Element Rebus for Copper


Chem4Kids Scientist Guy with Spiked Hair Copper is one of the metals that has been a part of civilization for thousands of years. Iron, copper, gold, and silver have all been used in one form or another. While you might not think of copper being used for anything but coins, it is a key element in the creation of bronze. Copper has been in use for so long because it is found by itself as a pure element. You could be digging in a mine and come across pure copper in a variety of forms.

It's one of those elements that was never really discovered. It has been a part of every step in the development of civilization. The thing we keep discovering is the variety of places copper is used in nature. This transition metal is well known for the two colors that are reddish when pure and a turquoise color when copper is oxidized.

Where can you find copper?

Copper, like nickel, is used in many alloys. Brass and bronze are only a few of the big names. Copper on its own is great for many uses. Scientists have learned that mixing a small amount of copper with other metals increases their strength and usefulness.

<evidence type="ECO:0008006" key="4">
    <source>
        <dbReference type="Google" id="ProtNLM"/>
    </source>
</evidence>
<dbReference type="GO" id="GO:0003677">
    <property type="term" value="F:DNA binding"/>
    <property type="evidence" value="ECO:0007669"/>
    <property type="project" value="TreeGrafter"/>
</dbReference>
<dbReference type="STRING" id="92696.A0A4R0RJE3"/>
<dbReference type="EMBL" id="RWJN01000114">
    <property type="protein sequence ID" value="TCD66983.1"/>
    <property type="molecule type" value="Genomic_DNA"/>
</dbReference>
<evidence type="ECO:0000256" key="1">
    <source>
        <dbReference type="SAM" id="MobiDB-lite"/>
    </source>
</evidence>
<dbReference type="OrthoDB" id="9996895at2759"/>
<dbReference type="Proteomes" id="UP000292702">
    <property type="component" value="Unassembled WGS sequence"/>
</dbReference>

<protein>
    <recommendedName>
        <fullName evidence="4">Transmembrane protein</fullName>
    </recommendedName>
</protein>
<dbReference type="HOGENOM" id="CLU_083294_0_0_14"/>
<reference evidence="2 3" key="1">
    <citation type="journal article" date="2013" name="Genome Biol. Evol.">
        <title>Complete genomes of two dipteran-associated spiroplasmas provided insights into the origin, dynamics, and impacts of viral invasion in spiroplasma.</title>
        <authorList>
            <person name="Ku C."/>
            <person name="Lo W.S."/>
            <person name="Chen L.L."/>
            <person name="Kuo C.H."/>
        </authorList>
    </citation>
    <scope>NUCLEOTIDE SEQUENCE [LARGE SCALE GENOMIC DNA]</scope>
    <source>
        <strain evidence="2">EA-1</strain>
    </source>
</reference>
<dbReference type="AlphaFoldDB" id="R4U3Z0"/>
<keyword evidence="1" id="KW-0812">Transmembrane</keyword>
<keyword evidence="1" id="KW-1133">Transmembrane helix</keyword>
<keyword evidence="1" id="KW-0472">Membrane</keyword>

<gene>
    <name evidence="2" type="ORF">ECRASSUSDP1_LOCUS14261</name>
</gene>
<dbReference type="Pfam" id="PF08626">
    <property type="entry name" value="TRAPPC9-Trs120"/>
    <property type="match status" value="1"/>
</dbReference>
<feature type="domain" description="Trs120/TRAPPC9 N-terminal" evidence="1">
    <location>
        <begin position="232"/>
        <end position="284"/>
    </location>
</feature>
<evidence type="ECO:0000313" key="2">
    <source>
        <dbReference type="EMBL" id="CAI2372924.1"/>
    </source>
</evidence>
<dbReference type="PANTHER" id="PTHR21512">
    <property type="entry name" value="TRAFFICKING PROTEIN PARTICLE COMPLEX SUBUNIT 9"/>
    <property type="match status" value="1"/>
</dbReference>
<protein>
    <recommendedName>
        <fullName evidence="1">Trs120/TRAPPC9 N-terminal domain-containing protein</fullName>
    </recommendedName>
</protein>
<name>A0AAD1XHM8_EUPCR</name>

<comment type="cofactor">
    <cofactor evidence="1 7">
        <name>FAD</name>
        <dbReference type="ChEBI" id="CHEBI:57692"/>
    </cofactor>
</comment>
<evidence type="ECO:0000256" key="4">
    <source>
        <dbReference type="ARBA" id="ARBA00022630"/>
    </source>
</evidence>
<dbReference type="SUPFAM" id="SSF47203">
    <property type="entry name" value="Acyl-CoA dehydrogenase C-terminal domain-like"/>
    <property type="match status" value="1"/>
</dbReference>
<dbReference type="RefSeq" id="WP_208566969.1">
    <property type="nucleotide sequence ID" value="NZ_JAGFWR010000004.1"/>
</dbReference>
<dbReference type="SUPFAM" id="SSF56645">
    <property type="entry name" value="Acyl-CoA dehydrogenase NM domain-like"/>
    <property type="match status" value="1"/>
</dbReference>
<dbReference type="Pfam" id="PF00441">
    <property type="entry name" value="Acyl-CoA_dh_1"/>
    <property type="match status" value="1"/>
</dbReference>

Water pipes
Pipes and Wires
Pure copper is also used in many situations. The water pipes in your house are probably made out of copper and the wiring in your walls probably uses pure copper wire.
While times have changed in the United States, pennies used to be made from copper. Now they aren't pure. Many other countries still use copper to make coins.
Copper is fantastic at conducting electricity. Engineers have been using copper in electronics for years.
Copper is great at building civilizations, but not very good for organisms. Many pesticides are made with small amounts of copper and moelcules that contain copper.

► More about the orbitals and compounds of copper.
► Next element of the periodic table.

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Related Links
- Chem4Kids: Periodic Table
- Chem4Kids: Atoms
- Chem4Kids: Compounds
- Chem4Kids: Transition Metals
- Chem4Kids: Alloys
- Geography4Kids: Composition of Earth
- Biology4Kids: Animal Systems

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